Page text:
Some kids do not respond as well to punishment for poor choices or unacceptable behavior as they do for rewards for good choices and behavior. Although I would continue to talk to him about the importance of getting the word done..... if there have been punishments for his bad behavior that are not working rather then getting tougher.... switch your perspective. Talk to him, find out why he isn't getting his word done. Maybe instead of it being too hard it is too easy for him and he is bored. My 1st grader acts up when her work is too easy unless given another more challenging task somewhere else.
Is he lazy about other things as well or just getting work done in class on time? Boys minds work differently then ours and girls minds do so it is sometimes hard to make sense of what they are doing, thinking, why they are acting a certain way etc.
Good luck- hope this helps :)
1 mom found this helpful
M.T. answers from San Francisco on May 17, 2010
Does he have ADD????
1 mom found this helpful
D.G. answers from Dallas on May 17, 2010
Do you think he just might be having "Spring Fever" and ready for school to be out ? I know alot of kids at this time of year (my 4th grader is one of them :) are just tired of the routine and school, ready for a long break and tired.
1 mom found this helpful
M.R. answers from Columbus on May 17, 2010
Good heavens! Medication is only appropriate if your son has been evaluated and diagnosed by a medical professional with ADHD. Are you ignoring an evaluation that has made you angry, or are you just assuming that those parents with kids who do take medication would give it to them at the first sign of trouble? You are not doing your son any favors by takeing a hard line attitude with a poor understanding of one fo the causes of what you are seeing and a black and white dismissal of a (far off) but potential cause.
That said, kids don't generally become "lazy" without some cause. Since I work as an educational advocate, I see many kids who are branded as "lazy" and I have to say, for 99.99% of them who are evaluated, there is a cause, and it is not always ADHD, and many need no medications.
4th grade is a time that many kids become overwhelmed by visual demands. The first thing I suggest to parents whose kids have a sudden problem is that they find a developmental optiomitrist (call the nearest children's hospital's occupational therapy department for a referal.) This kind of optomitrist can check for accuity (how well he sees) and how well he uses his eye muscles and how efficently he processes visual information. This will cost you no more than a regular eye exam, which he needs anyway. You may feel really badly if he is not just lazy.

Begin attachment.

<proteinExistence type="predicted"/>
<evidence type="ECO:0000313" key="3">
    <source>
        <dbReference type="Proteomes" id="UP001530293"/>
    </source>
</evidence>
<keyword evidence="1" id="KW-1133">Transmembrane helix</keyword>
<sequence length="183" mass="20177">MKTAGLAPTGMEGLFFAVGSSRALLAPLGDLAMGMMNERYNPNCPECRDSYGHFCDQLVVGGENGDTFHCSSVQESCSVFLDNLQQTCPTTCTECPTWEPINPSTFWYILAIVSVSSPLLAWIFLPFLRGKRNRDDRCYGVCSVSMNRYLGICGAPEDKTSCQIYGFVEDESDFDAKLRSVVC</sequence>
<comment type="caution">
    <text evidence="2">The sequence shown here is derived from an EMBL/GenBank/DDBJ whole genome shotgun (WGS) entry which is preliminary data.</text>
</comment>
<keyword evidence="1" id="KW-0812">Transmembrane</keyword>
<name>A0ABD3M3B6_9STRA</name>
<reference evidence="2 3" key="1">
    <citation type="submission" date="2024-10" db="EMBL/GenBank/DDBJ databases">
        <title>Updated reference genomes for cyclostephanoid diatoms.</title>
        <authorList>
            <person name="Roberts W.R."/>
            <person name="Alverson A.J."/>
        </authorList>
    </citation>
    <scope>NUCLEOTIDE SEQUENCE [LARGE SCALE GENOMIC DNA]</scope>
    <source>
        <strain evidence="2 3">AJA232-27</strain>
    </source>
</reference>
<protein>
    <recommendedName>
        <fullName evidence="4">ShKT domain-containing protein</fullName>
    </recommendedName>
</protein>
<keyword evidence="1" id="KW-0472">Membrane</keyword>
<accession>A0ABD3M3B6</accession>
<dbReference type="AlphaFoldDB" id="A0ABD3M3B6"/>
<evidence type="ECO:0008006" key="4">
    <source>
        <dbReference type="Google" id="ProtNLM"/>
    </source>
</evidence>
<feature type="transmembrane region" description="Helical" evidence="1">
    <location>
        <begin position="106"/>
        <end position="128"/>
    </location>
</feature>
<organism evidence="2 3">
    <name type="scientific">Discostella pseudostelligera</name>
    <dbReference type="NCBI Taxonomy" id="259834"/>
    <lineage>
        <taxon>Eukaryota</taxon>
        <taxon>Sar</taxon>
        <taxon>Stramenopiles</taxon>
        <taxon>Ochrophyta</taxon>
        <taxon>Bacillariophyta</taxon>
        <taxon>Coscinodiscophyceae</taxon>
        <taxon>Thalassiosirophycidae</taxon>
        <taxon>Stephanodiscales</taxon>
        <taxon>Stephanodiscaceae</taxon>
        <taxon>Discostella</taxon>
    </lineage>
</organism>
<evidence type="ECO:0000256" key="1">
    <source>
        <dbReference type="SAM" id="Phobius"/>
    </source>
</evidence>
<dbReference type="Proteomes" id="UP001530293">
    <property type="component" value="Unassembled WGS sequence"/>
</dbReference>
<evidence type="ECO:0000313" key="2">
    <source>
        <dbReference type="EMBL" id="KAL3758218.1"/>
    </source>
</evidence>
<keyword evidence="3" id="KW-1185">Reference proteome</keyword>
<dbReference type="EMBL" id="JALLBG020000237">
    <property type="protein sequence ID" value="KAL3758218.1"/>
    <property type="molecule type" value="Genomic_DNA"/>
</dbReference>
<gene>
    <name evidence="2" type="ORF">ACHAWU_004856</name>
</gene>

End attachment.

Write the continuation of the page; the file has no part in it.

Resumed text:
Read "The Myth of Laziness" by Dr. Mel Lavine. he has many explainations for why kids suddenly seem lazy. If you could help him, wouldn't you want to?
1 mom found this helpful
K.C. answers from Albuquerque on May 17, 2010
Have you ever thought of homeschooling? Many kids don't fit the mold demanded of them for institutional learning. In order for one woman to keep the peace and teach anybody anything in a classroom with 20-30 other kids, they have to demand the same thing of everybody in the room. This means you must learn at the same pace, in the same manner and by the same methods as everyone else. If you brought him home you could teach to HIS learning style not the teacher's teaching style. You could tailor his curriculum to challenge him at his strengths and tutor him in his weaknesses.
If this isn't an option. Have his eyes and hearing tested. If he can't see the board or hear the teacher, he'll act up or tune out to cover the deficiency.
S.S. answers from Miami on May 18, 2010
This is shouting learning disability to me. Check for Auditory Processing Disorder, Sensory Processing Disorder and core/trunk strength as being reasons why he daydreams. OT can help alot but you need to get him to an audiologist who specializes in APD.
T.G. answers from St. Louis on May 17, 2010
My first question would be has the teacher exhausted all avenues? Move his desk to the front or away from distracting posters and his friends. Some kids just need a gentle nudging. I agree that if this just started, it could be the end of the school excitement. When you mention ADD medication,is that because he WAS diagnosed with this? If he was, most schools deal with this differently. My nephew has ADHD and his school is required to alter his education to help him deal with this. They are required to give him several short brakes which help him refocus.
If you really do think it's from being lazy then I suggest you get firm with discipline at home. He should not be having computer time, video games, phone or extra activites is he can not get his work done.
I would though, make sure it is laziness and not medical related before I hand out punishments. Have you talked to his teacher, and can she offer any ideas as to why the change in behavior?